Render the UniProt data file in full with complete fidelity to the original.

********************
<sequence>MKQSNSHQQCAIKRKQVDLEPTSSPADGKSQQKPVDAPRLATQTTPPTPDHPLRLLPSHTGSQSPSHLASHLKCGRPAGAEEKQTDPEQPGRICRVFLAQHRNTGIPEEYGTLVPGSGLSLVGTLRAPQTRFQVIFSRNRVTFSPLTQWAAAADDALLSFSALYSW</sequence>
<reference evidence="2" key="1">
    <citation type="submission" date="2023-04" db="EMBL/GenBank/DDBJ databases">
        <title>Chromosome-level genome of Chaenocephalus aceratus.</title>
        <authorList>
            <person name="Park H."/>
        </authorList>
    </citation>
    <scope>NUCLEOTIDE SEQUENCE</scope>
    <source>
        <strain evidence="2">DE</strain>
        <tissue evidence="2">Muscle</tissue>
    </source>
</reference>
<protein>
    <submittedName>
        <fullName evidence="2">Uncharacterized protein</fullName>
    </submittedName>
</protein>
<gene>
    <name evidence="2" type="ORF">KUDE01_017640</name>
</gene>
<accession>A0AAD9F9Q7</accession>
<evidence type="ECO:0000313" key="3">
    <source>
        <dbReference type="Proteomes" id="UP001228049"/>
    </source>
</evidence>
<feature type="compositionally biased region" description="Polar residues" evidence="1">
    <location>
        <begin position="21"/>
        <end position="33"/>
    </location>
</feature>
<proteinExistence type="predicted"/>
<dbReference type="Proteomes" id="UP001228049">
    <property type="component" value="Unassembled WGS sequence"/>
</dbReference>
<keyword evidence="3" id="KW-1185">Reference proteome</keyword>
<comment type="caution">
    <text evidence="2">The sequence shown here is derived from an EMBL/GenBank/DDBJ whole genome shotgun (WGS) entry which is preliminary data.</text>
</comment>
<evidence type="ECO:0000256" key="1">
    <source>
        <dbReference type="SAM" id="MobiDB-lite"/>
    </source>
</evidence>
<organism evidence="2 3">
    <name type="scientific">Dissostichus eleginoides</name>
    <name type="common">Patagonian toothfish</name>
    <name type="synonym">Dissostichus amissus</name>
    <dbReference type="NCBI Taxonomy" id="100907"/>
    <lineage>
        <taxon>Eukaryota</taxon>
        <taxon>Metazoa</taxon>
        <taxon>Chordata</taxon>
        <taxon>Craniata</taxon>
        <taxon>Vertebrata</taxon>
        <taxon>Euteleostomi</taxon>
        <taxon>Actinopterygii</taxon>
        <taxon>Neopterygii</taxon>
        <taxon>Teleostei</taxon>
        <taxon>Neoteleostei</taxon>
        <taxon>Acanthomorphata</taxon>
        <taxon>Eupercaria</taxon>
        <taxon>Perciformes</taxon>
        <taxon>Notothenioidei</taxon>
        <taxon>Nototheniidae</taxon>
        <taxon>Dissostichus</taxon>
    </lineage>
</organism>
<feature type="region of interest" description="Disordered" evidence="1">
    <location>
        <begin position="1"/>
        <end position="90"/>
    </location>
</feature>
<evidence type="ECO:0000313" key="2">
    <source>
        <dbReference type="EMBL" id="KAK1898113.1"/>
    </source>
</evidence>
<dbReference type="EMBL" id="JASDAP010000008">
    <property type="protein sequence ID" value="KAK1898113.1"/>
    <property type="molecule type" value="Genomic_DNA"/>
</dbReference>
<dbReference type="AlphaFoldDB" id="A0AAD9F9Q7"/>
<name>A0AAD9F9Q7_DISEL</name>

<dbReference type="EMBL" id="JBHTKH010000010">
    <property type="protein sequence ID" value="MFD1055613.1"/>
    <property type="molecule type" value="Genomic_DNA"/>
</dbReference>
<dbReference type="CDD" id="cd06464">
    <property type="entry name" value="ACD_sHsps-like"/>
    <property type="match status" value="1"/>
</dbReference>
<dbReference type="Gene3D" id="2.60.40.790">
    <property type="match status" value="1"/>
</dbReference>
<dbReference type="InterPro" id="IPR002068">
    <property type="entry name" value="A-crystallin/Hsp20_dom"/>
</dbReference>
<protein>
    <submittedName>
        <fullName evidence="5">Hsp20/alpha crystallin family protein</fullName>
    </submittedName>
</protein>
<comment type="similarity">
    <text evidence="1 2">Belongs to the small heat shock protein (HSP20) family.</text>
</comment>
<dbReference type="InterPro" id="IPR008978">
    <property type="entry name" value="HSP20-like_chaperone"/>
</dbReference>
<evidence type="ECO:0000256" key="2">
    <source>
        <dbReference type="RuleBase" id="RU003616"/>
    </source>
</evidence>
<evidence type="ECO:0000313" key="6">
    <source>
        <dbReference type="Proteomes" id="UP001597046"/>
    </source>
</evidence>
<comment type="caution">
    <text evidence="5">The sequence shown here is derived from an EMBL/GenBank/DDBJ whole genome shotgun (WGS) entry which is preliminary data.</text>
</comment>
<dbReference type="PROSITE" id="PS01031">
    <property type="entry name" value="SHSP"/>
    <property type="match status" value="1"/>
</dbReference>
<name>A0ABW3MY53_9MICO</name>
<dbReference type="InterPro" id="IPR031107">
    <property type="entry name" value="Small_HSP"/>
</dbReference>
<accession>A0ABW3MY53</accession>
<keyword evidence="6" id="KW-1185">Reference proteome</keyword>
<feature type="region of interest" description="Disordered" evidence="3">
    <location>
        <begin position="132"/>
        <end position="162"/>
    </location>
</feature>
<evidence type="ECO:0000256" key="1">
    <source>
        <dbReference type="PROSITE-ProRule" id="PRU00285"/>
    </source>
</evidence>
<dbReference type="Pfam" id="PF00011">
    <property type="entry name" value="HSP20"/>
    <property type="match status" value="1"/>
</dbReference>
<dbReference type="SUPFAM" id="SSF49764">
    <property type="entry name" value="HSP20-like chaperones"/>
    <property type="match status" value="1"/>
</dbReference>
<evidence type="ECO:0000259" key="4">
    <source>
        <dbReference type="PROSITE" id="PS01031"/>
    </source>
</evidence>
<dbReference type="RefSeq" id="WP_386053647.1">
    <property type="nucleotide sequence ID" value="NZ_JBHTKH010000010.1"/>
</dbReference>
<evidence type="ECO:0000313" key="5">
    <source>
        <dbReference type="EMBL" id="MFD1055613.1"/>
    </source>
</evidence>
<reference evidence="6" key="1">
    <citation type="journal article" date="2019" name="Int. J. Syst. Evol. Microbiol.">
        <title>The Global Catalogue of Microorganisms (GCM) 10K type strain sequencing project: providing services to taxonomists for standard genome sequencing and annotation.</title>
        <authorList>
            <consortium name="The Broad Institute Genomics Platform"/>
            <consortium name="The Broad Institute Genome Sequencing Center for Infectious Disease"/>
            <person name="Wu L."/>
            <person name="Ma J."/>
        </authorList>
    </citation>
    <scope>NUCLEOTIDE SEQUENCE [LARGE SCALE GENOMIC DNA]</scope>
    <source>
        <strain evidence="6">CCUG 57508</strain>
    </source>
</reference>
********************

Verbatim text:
<sequence>MKQSNSHQQCAIKRKQVDLEPTSSPADGKSQQKPVDAPRLATQTTPPTPDHPLRLLPSHTGSQSPSHLASHLKCGRPAGAEEKQTDPEQPGRICRVFLAQHRNTGIPEEYGTLVPGSGLSLVGTLRAPQTRFQVIFSRNRVTFSPLTQWAAAADDALLSFSALYSW</sequence>
<reference evidence="2" key="1">
    <citation type="submission" date="2023-04" db="EMBL/GenBank/DDBJ databases">
        <title>Chromosome-level genome of Chaenocephalus aceratus.</title>
        <authorList>
            <person name="Park H."/>
        </authorList>
    </citation>
    <scope>NUCLEOTIDE SEQUENCE</scope>
    <source>
        <strain evidence="2">DE</strain>
        <tissue evidence="2">Muscle</tissue>
    </source>
</reference>
<protein>
    <submittedName>
        <fullName evidence="2">Uncharacterized protein</fullName>
    </submittedName>
</protein>
<gene>
    <name evidence="2" type="ORF">KUDE01_017640</name>
</gene>
<accession>A0AAD9F9Q7</accession>
<evidence type="ECO:0000313" key="3">
    <source>
        <dbReference type="Proteomes" id="UP001228049"/>
    </source>
</evidence>
<feature type="compositionally biased region" description="Polar residues" evidence="1">
    <location>
        <begin position="21"/>
        <end position="33"/>
    </location>
</feature>
<proteinExistence type="predicted"/>
<dbReference type="Proteomes" id="UP001228049">
    <property type="component" value="Unassembled WGS sequence"/>
</dbReference>
<keyword evidence="3" id="KW-1185">Reference proteome</keyword>
<comment type="caution">
    <text evidence="2">The sequence shown here is derived from an EMBL/GenBank/DDBJ whole genome shotgun (WGS) entry which is preliminary data.</text>
</comment>
<evidence type="ECO:0000256" key="1">
    <source>
        <dbReference type="SAM" id="MobiDB-lite"/>
    </source>
</evidence>
<organism evidence="2 3">
    <name type="scientific">Dissostichus eleginoides</name>
    <name type="common">Patagonian toothfish</name>
    <name type="synonym">Dissostichus amissus</name>
    <dbReference type="NCBI Taxonomy" id="100907"/>
    <lineage>
        <taxon>Eukaryota</taxon>
        <taxon>Metazoa</taxon>
        <taxon>Chordata</taxon>
        <taxon>Craniata</taxon>
        <taxon>Vertebrata</taxon>
        <taxon>Euteleostomi</taxon>
        <taxon>Actinopterygii</taxon>
        <taxon>Neopterygii</taxon>
        <taxon>Teleostei</taxon>
        <taxon>Neoteleostei</taxon>
        <taxon>Acanthomorphata</taxon>
        <taxon>Eupercaria</taxon>
        <taxon>Perciformes</taxon>
        <taxon>Notothenioidei</taxon>
        <taxon>Nototheniidae</taxon>
        <taxon>Dissostichus</taxon>
    </lineage>
</organism>
<feature type="region of interest" description="Disordered" evidence="1">
    <location>
        <begin position="1"/>
        <end position="90"/>
    </location>
</feature>
<evidence type="ECO:0000313" key="2">
    <source>
        <dbReference type="EMBL" id="KAK1898113.1"/>
    </source>
</evidence>
<dbReference type="EMBL" id="JASDAP010000008">
    <property type="protein sequence ID" value="KAK1898113.1"/>
    <property type="molecule type" value="Genomic_DNA"/>
</dbReference>
<dbReference type="AlphaFoldDB" id="A0AAD9F9Q7"/>
<name>A0AAD9F9Q7_DISEL</name>

<dbReference type="EMBL" id="JBHTKH010000010">
    <property type="protein sequence ID" value="MFD1055613.1"/>
    <property type="molecule type" value="Genomic_DNA"/>
</dbReference>
<dbReference type="CDD" id="cd06464">
    <property type="entry name" value="ACD_sHsps-like"/>
    <property type="match status" value="1"/>
</dbReference>
<dbReference type="Gene3D" id="2.60.40.790">
    <property type="match status" value="1"/>
</dbReference>
<dbReference type="InterPro" id="IPR002068">
    <property type="entry name" value="A-crystallin/Hsp20_dom"/>
</dbReference>
<protein>
    <submittedName>
        <fullName evidence="5">Hsp20/alpha crystallin family protein</fullName>
    </submittedName>
</protein>
<comment type="similarity">
    <text evidence="1 2">Belongs to the small heat shock protein (HSP20) family.</text>
</comment>
<dbReference type="InterPro" id="IPR008978">
    <property type="entry name" value="HSP20-like_chaperone"/>
</dbReference>
<evidence type="ECO:0000256" key="2">
    <source>
        <dbReference type="RuleBase" id="RU003616"/>
    </source>
</evidence>
<evidence type="ECO:0000313" key="6">
    <source>
        <dbReference type="Proteomes" id="UP001597046"/>
    </source>
</evidence>
<comment type="caution">
    <text evidence="5">The sequence shown here is derived from an EMBL/GenBank/DDBJ whole genome shotgun (WGS) entry which is preliminary data.</text>
</comment>
<dbReference type="PROSITE" id="PS01031">
    <property type="entry name" value="SHSP"/>
    <property type="match status" value="1"/>
</dbReference>
<name>A0ABW3MY53_9MICO</name>
<dbReference type="InterPro" id="IPR031107">
    <property type="entry name" value="Small_HSP"/>
</dbReference>
<accession>A0ABW3MY53</accession>
<keyword evidence="6" id="KW-1185">Reference proteome</keyword>
<feature type="region of interest" description="Disordered" evidence="3">
    <location>
        <begin position="132"/>
        <end position="162"/>
    </location>
</feature>
<evidence type="ECO:0000256" key="1">
    <source>
        <dbReference type="PROSITE-ProRule" id="PRU00285"/>
    </source>
</evidence>
<dbReference type="Pfam" id="PF00011">
    <property type="entry name" value="HSP20"/>
    <property type="match status" value="1"/>
</dbReference>
<dbReference type="SUPFAM" id="SSF49764">
    <property type="entry name" value="HSP20-like chaperones"/>
    <property type="match status" value="1"/>
</dbReference>
<evidence type="ECO:0000259" key="4">
    <source>
        <dbReference type="PROSITE" id="PS01031"/>
    </source>
</evidence>
<dbReference type="RefSeq" id="WP_386053647.1">
    <property type="nucleotide sequence ID" value="NZ_JBHTKH010000010.1"/>
</dbReference>
<evidence type="ECO:0000313" key="5">
    <source>
        <dbReference type="EMBL" id="MFD1055613.1"/>
    </source>
</evidence>
<reference evidence="6" key="1">
    <citation type="journal article" date="2019" name="Int. J. Syst. Evol. Microbiol.">
        <title>The Global Catalogue of Microorganisms (GCM) 10K type strain sequencing project: providing services to taxonomists for standard genome sequencing and annotation.</title>
        <authorList>
            <consortium name="The Broad Institute Genomics Platform"/>
            <consortium name="The Broad Institute Genome Sequencing Center for Infectious Disease"/>
            <person name="Wu L."/>
            <person name="Ma J."/>
        </authorList>
    </citation>
    <scope>NUCLEOTIDE SEQUENCE [LARGE SCALE GENOMIC DNA]</scope>
    <source>
        <strain evidence="6">CCUG 57508</strain>
    </source>
</reference>